Quite good; made better by the robust environment.

More interesting and diverse formula menu than often found, with a la carte additions. Scallops broiled in shells, hard boiled eggs with mayonnaise and black truffles. A la carte steak for two with shallots and marrow. Grand Marnier soufflé and crème caramel from menu. All impeccable. Featured bio wines plus reserve list.


Good, conscientious. (Waitress noticed and comped an undercooked dessert soufflé).

Hard-working and enjoying it.



Three formula courses 38€. A la carte steak 58€ for two. With 32€ wine, coffee and water, 137€.

(3x) (2009-2015)

Chez Paul

13, rue de Charonne (11)
Tel: 01-47-00-34-57


Ask the hotel concierge for an authentic old Paris bistro. There are some, including a few on this list (see Chez Denise 1st, Allard 6th, Auberge Pyrenees Cevennes 11th). Little chance he sends you to Chez Paul, “Le Bistrot Traditions”. First of all, it is in the 11th, likely far from the hotel in the safe, but non-descript 11th, a reasonable walk from the Place Bastille except at night, when reasonable means a gauntlet of narrow streets lined with bars and nightclubs on both sides. At the end is the more tranquil Rue de Charonne and a genuinely ancient building supported inside by large wooden beams holding up large wooden beams. Nothing retro here. The Alain Ducasse organization passed this one by in its campaign to breathe new life and finesse into once distinguished bistros (see Aux Lyonnais 2nd, Benoit 4th, Allard 6th). The result is a combination of charm, shabby chic and physical ruin, given life by a large, traditional bistro menu. Two rooms of tables dominated by French couples and families, dependable cooking and low prices. This, presumably, is what a bistro was, versus L’Ami Louis (see 3rd) or Benoit, at 100€+ per person.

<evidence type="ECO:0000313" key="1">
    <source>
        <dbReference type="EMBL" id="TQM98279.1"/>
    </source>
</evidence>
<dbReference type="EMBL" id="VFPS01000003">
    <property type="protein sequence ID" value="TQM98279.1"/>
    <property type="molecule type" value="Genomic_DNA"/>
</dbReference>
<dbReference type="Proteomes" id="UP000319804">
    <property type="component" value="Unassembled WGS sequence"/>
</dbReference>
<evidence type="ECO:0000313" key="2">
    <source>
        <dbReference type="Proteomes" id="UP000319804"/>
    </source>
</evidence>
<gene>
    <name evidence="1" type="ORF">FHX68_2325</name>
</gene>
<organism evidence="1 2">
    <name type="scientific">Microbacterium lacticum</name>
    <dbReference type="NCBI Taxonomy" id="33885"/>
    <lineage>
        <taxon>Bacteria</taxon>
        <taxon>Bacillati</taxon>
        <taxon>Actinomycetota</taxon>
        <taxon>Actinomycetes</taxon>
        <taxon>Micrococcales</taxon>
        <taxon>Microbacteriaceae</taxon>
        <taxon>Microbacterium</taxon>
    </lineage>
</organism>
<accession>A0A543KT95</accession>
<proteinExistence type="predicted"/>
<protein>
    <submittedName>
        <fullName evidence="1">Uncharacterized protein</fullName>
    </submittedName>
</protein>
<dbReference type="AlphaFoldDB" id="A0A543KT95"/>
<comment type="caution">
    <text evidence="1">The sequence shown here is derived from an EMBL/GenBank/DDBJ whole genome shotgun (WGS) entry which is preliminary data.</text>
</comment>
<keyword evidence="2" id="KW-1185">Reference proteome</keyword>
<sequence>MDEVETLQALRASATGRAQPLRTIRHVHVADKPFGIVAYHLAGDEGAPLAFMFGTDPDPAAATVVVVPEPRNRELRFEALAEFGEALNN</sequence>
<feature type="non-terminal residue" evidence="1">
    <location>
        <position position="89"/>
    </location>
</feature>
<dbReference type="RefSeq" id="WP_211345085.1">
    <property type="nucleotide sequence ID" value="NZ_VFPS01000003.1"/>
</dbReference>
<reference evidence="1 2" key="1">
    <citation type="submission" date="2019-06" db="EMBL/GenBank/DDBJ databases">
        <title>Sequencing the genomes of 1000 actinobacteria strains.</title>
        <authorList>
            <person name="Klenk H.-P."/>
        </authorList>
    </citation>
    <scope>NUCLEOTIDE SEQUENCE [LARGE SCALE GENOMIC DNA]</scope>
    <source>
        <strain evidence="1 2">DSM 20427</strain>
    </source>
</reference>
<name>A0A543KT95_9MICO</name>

Watercress salad with fish-stuffed vegetables and vegetable soup heavy with lentils, followed by grilled filet mignon with béarnaise and roasted potatoes, and grilled entrecote with roquefort sauce, sautéed potatoes with shallots, marrow bone and sel gris. A pitcher of wine and tarte tatin with crème fraiche. Delicious. Generous. Decidedly “non- gourmet” and seemingly proud of it.


Practical. Deliberate. Some would say slow, but that is what they do. No effort to turn the tables.


Quite low prices. With wine, water and coffee, 91€ for two. Also a 20€ formula with five or six choices of three courses.

(1x) (2013)

Clown Bar

114 Rue Amelot (11)
Tel:  01-43-55-87-35


Experience has taught me to avoid the hype on new restaurants until the serious reviews come out.  Good word of mouth can be created by skilled PR.  (In the U.S., even before the restaurant opens, complete with photos of “delicious” dishes which will be served.)  And if the new restaurant occupies an historic space, the hype is magnified.

So we took the drumbeat about Clown Bar with detachment.  We were wrong.

In the out of the way 11th Arr., the name derives from an original painted circus décor inspired by a real circus next door.  Nice, but not worth the trip.  What is, is the food.  Two Japanese chefs cooking highly refined versions of classic French dishes.

The space is small.  22 seats inside, plus a seasonal terrace.  The original bar dominates the small room, with the tables filling in the rest of the space; modest, spare and lacking additional decorative touches.  Don’t dress up, but do go for the food.


At lunch and dinner, all a la carte.  No formula menus, and not cheap, except by Boston or New York standards, where neither menu nor the plating or execution can be matched – at any price.

22 – 30 covers, a surprisingly long menu covering the range of snack-like entrees through more complex executions.  A number of tables seemed to be enjoying self-created tasting menus.  For the space, an extensive wine list.

Cold beets with pear and burrata, a caramelized onion and parmesan buckwheat crepe; photo-worthy turbot wrapped in an herb-decorated cabbage leaf with a light cream sauce; duck and foie gras pithiviers (solid duck breast and a slice of foie gras in a duck pate baked inside a pastry, served individually as two half-spheres), accompanied by a green salad.  Too much food for one of the four more simple desserts.  The menu evidently changes daily.